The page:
‘UK can’t reach net zero unless it plants a forest twice the size of Birmingham every year’

Climate neutrality by 2050 is unlikely for the UK without also ‘drastically reducing air travel and halving meat consumption’, according to a new report

Pathway to COP26 report

The UK will have to plant a forest ‘up to twice the size of Birmingham every year’ – around 50,000 hectares – if it is to meet its net zero emissions target by 2050, according to a new report conducted by Catapult Energy Systems.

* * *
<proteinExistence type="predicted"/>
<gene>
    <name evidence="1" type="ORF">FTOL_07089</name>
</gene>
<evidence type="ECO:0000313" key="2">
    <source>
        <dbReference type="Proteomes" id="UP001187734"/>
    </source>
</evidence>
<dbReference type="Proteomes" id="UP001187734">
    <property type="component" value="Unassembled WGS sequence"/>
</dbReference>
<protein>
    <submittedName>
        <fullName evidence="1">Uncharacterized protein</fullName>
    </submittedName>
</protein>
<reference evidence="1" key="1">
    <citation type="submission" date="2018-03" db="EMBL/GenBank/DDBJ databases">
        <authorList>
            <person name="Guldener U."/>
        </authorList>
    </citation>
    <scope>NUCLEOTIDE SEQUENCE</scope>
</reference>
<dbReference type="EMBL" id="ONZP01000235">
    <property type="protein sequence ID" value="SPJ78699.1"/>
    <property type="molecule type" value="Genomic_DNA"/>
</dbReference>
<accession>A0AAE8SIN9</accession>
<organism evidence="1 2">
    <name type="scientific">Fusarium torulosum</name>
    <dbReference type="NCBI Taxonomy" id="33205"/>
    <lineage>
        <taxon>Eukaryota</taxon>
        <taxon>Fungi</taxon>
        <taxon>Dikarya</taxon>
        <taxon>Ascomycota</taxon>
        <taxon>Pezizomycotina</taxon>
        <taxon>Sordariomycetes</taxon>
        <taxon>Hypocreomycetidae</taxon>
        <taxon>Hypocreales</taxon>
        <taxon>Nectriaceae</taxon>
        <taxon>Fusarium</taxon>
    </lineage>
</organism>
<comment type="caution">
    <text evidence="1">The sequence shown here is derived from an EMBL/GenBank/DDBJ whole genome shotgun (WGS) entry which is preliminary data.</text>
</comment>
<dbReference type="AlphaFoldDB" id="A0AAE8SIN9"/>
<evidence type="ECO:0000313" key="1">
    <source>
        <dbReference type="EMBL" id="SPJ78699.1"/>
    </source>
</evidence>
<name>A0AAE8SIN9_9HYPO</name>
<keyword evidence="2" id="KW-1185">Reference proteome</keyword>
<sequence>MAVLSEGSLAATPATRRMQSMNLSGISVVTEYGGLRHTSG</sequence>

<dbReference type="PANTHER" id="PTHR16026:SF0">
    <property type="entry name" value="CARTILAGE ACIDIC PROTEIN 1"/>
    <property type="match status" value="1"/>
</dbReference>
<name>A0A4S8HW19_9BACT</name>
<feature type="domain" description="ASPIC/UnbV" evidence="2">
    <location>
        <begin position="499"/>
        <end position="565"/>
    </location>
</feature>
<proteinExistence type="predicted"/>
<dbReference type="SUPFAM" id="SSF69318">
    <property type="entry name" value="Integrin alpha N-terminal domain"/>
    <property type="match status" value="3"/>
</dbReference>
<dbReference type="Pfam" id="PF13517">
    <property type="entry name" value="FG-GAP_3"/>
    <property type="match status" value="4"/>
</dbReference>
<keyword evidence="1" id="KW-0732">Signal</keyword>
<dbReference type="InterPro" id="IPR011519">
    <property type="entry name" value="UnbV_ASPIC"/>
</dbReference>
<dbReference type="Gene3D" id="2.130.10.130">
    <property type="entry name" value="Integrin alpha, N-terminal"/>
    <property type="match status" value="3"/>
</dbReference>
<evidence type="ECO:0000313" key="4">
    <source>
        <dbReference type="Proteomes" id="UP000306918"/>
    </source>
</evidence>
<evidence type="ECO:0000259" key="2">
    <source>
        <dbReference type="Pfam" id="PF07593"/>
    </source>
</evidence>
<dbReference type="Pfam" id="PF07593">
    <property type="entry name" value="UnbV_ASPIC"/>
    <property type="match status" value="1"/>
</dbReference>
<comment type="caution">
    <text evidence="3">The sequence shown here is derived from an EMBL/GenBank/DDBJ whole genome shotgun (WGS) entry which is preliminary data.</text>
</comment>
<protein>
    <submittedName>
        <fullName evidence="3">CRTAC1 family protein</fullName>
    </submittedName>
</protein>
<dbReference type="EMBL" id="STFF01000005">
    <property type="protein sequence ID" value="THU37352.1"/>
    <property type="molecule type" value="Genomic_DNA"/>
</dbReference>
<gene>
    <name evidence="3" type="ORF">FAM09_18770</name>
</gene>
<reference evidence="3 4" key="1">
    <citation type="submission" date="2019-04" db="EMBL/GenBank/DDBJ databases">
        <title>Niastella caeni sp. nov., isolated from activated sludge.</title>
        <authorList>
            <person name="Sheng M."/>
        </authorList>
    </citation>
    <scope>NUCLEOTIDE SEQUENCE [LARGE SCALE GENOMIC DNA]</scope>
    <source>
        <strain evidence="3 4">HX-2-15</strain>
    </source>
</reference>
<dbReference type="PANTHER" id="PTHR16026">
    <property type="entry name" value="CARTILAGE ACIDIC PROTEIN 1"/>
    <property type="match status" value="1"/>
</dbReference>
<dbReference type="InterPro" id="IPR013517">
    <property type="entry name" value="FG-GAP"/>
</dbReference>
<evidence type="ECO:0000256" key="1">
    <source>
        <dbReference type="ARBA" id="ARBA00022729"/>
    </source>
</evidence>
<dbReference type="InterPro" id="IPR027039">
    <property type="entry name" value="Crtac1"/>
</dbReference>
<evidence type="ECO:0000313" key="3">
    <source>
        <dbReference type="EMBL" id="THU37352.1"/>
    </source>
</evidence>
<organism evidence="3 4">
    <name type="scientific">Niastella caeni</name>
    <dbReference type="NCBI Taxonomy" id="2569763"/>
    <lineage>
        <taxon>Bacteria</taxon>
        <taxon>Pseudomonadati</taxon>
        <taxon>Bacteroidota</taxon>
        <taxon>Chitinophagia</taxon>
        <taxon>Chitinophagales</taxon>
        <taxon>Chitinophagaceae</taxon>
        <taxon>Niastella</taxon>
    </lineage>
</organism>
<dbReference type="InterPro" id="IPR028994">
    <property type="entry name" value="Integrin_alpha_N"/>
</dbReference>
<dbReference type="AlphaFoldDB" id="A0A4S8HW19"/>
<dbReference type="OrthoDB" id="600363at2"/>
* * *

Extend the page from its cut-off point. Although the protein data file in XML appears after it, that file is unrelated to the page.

The report, which modelled hundreds of potential pathways to 2050, shows steady tree planting within the next 30 years would provide carbon removals of approximately 22 million tonnes annually in 2050.

It suggests also the UK will also have to cut demand for plane travel by around 80% to reach its climate neutral target and estimates cutting meat consumption by half could save 19 million tonnes of carbon emissions.

Scott Milne, Energy Systems Catapult Insight and Evidence Lead, said: “Last year the UK became the first major economy in the world to commit to a net zero emissions target by 2050.

“However, what stands out is – no matter which pathway the UK takes – innovation, investment and incentives across low carbon technology, land use and lifestyle is essential to achieve net zero.”

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